The Florida program was modeled after Kentucky’s, widely regarded as one of the best in the country. Van Ingram, director of the Drug Control Office in Kentucky said since the database started in 1999, complaints about confidentiality have been “extremely rare.” In Kentucky, as in the proposed Florida program, law enforcement cannot check people in the database unless they are already under investigation.

As for funding, after eight years of being supported with federal grants, Kentucky took over paying for the database because it was so popular.

But Ingram conceded that it’s difficult to measure effectiveness. Prescription-drug-related deaths in Kentucky increased slightly last year, but that doesn’t mean the database isn’t working, he said.

“Citizens in Kentucky wouldn’t be driving 800 miles to Florida to get prescription drugs if they could get them here,” he said. “You have a beautiful state full of sunshine, but that’s not the big draw.”

Dave Hopkins, director of the Kentucky database, pointed to a 2010 survey of medical professionals who use the system: More than 96 percent said they thought it was “very effective” or “somewhat effective.”

Oklahoma started the nation’s first prescription monitoring program in 1990.

Initially, people “worried that Big Brother would get in their business,’’ said program director Larry Carter. “But that fear has disappeared over the years.”

How effective is it? “In 1990 we were overwhelmed with prescription forgery and fraud. But after the first year of the program, it practically dried up.”

The Ohio Automated Rx Reporting System began in 2006, also amid privacy fears that have evaporated, said administrator, Danna Droz.

Like Florida’s proposed system, Ohio does not force doctors to participate. But increasingly they are, and that’s proof of its effectiveness, she said.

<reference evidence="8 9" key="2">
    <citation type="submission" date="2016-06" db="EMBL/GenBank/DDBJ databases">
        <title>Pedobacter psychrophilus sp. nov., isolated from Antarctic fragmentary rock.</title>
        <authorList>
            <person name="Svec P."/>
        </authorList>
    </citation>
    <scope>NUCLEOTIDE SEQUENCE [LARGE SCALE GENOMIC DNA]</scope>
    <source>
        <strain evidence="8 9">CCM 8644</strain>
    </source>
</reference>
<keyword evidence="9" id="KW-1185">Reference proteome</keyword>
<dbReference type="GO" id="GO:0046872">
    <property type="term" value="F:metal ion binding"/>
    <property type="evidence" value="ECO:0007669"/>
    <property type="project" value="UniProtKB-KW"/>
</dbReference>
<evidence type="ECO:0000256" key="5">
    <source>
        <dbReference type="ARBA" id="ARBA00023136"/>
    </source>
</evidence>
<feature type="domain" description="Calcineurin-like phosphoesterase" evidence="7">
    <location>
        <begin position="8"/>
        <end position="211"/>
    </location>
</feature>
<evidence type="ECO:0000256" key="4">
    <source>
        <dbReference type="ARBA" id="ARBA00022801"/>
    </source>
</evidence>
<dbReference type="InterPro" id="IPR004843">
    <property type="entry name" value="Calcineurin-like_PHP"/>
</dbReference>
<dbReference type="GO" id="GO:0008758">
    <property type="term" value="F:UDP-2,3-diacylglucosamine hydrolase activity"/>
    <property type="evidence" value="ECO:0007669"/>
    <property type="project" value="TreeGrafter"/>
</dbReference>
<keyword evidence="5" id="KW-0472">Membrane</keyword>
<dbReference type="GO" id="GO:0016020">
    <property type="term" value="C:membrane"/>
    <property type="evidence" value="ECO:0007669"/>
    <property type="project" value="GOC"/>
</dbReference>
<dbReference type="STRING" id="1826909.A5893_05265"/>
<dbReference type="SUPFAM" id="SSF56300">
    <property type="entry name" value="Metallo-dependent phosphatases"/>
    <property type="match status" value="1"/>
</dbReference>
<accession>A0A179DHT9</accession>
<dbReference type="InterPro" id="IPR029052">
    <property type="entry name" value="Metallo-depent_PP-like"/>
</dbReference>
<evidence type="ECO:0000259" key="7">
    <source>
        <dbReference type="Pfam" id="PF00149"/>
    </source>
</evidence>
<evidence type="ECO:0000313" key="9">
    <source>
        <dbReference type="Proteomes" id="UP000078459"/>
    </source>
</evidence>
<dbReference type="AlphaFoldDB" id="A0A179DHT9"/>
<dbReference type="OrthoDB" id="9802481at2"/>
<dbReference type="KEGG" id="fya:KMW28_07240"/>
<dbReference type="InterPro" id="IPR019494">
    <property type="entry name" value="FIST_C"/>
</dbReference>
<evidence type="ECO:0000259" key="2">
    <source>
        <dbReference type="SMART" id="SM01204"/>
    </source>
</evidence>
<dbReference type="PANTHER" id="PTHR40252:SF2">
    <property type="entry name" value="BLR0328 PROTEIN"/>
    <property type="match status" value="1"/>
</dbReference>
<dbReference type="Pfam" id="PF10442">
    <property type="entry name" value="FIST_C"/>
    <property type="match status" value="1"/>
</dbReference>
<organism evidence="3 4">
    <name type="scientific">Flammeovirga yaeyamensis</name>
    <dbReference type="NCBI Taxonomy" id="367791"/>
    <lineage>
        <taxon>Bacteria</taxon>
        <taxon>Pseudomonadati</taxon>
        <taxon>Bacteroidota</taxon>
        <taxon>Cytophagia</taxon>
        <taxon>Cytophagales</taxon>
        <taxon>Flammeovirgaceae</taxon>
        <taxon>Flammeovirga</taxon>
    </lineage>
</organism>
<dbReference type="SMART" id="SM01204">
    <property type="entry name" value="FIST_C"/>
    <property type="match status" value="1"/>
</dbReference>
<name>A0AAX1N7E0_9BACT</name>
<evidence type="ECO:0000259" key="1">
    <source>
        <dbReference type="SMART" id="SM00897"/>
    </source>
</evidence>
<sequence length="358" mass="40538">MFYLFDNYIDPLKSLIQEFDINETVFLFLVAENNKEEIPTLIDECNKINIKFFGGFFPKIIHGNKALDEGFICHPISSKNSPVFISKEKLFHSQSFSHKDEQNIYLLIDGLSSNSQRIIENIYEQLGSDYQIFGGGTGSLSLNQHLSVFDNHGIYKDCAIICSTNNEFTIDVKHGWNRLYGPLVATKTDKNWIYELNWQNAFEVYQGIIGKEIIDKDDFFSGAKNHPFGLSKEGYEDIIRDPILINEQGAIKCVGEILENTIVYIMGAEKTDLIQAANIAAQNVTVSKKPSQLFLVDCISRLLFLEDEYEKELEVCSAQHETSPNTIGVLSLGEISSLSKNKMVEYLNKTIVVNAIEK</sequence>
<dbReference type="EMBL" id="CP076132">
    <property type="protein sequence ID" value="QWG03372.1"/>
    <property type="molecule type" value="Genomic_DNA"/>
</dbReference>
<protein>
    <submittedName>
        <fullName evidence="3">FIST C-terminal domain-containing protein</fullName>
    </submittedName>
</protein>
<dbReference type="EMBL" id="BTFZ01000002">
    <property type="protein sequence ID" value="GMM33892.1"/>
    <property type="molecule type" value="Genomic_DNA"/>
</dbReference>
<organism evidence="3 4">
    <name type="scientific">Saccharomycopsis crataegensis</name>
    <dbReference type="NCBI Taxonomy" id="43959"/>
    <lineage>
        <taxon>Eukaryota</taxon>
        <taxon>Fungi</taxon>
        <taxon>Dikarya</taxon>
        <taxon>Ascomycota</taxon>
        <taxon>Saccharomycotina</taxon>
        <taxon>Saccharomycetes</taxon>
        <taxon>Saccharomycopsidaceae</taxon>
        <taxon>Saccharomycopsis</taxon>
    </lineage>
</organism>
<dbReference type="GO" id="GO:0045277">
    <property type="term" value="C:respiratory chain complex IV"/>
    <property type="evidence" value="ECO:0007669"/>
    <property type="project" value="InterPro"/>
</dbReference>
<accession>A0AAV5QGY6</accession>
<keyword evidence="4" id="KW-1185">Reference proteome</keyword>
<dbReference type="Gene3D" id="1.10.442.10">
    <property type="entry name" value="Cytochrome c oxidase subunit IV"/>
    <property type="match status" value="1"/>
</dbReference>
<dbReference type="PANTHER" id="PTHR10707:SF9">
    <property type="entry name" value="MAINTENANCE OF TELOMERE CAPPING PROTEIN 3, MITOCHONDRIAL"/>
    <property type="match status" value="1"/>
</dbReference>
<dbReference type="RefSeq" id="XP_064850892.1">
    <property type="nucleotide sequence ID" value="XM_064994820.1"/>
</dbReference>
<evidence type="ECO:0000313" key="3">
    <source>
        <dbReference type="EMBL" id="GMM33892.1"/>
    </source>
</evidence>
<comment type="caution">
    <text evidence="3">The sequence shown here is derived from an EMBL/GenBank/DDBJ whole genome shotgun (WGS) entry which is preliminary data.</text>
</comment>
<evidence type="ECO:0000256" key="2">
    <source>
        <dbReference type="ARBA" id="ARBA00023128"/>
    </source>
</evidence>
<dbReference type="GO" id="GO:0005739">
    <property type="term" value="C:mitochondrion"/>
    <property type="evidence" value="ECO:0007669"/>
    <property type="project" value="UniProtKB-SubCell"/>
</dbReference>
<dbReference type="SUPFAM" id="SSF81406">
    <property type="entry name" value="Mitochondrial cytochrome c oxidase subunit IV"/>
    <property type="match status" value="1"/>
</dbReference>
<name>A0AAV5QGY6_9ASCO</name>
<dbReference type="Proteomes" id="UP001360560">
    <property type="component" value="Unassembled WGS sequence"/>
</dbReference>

The system receives an average of 4,000 hits a day from doctors or pharmacists entering information or checking a patient’s prescription record. Droz says the system helps people with a legitimate need for pain pills since it shows they’re not abusers.

Droz says Ohio drug abusers go to Florida to buy pain pills.

“I was so hopeful that Florida would get a monitoring program,” she said, “not only for them but for us.”

Fasano, a Republican from New Port Richey, has been trying to get a monitoring program in Florida since 2003. The bill was finally signed into law in 2009, only to be held up by bid protests. Then, Scott proposed that legislators repeal it before it could even begin.

“That program has not been working,’’ Scott said last week, adding that he is working with Attorney General Pam Bondi to address the problem of pill mills.

Bondi, however, sees the monitoring program as “a great tool if run properly,’’ said her spokesperson, Jennifer Krell Davis. “No one is questioning that these programs help,” she said.

Up in Kentucky, Brooke Frailey buried her mother on Friday.

“If there was a program in Florida,’’ Frailey said, “my 16-year-old brother and I would probably still have a mother.”